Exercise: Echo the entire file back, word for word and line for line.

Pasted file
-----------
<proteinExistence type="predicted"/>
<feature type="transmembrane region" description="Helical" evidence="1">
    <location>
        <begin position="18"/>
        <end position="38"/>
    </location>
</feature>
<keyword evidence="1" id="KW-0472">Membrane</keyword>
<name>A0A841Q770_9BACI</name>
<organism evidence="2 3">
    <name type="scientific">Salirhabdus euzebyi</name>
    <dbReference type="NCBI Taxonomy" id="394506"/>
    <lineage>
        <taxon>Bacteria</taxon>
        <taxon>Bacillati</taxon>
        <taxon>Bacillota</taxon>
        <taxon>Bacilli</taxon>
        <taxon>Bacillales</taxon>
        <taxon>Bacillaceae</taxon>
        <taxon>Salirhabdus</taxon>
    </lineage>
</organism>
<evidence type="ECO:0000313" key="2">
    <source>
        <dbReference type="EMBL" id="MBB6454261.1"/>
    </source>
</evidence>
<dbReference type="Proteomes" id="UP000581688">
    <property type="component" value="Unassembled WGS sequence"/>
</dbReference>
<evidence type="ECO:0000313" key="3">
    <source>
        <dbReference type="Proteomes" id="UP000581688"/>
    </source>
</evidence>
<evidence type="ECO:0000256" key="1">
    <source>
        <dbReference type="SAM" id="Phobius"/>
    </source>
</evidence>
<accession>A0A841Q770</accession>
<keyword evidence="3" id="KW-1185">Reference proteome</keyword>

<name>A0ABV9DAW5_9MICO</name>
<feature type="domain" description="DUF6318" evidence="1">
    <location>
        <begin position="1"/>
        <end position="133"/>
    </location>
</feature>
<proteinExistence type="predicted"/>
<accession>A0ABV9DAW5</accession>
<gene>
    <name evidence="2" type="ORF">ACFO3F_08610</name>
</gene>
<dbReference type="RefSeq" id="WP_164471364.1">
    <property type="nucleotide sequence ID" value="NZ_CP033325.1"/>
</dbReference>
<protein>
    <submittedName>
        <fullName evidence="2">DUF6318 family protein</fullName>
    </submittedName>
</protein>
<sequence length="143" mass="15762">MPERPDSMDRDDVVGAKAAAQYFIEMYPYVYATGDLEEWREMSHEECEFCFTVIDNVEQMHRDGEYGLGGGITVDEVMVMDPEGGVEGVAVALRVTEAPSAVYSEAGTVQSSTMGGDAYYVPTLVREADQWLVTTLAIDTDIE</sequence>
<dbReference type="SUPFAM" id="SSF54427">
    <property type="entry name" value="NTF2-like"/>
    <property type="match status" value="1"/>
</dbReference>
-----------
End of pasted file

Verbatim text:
<proteinExistence type="predicted"/>
<feature type="transmembrane region" description="Helical" evidence="1">
    <location>
        <begin position="18"/>
        <end position="38"/>
    </location>
</feature>
<keyword evidence="1" id="KW-0472">Membrane</keyword>
<name>A0A841Q770_9BACI</name>
<organism evidence="2 3">
    <name type="scientific">Salirhabdus euzebyi</name>
    <dbReference type="NCBI Taxonomy" id="394506"/>
    <lineage>
        <taxon>Bacteria</taxon>
        <taxon>Bacillati</taxon>
        <taxon>Bacillota</taxon>
        <taxon>Bacilli</taxon>
        <taxon>Bacillales</taxon>
        <taxon>Bacillaceae</taxon>
        <taxon>Salirhabdus</taxon>
    </lineage>
</organism>
<evidence type="ECO:0000313" key="2">
    <source>
        <dbReference type="EMBL" id="MBB6454261.1"/>
    </source>
</evidence>
<dbReference type="Proteomes" id="UP000581688">
    <property type="component" value="Unassembled WGS sequence"/>
</dbReference>
<evidence type="ECO:0000313" key="3">
    <source>
        <dbReference type="Proteomes" id="UP000581688"/>
    </source>
</evidence>
<evidence type="ECO:0000256" key="1">
    <source>
        <dbReference type="SAM" id="Phobius"/>
    </source>
</evidence>
<accession>A0A841Q770</accession>
<keyword evidence="3" id="KW-1185">Reference proteome</keyword>

<name>A0ABV9DAW5_9MICO</name>
<feature type="domain" description="DUF6318" evidence="1">
    <location>
        <begin position="1"/>
        <end position="133"/>
    </location>
</feature>
<proteinExistence type="predicted"/>
<accession>A0ABV9DAW5</accession>
<gene>
    <name evidence="2" type="ORF">ACFO3F_08610</name>
</gene>
<dbReference type="RefSeq" id="WP_164471364.1">
    <property type="nucleotide sequence ID" value="NZ_CP033325.1"/>
</dbReference>
<protein>
    <submittedName>
        <fullName evidence="2">DUF6318 family protein</fullName>
    </submittedName>
</protein>
<sequence length="143" mass="15762">MPERPDSMDRDDVVGAKAAAQYFIEMYPYVYATGDLEEWREMSHEECEFCFTVIDNVEQMHRDGEYGLGGGITVDEVMVMDPEGGVEGVAVALRVTEAPSAVYSEAGTVQSSTMGGDAYYVPTLVREADQWLVTTLAIDTDIE</sequence>
<dbReference type="SUPFAM" id="SSF54427">
    <property type="entry name" value="NTF2-like"/>
    <property type="match status" value="1"/>
</dbReference>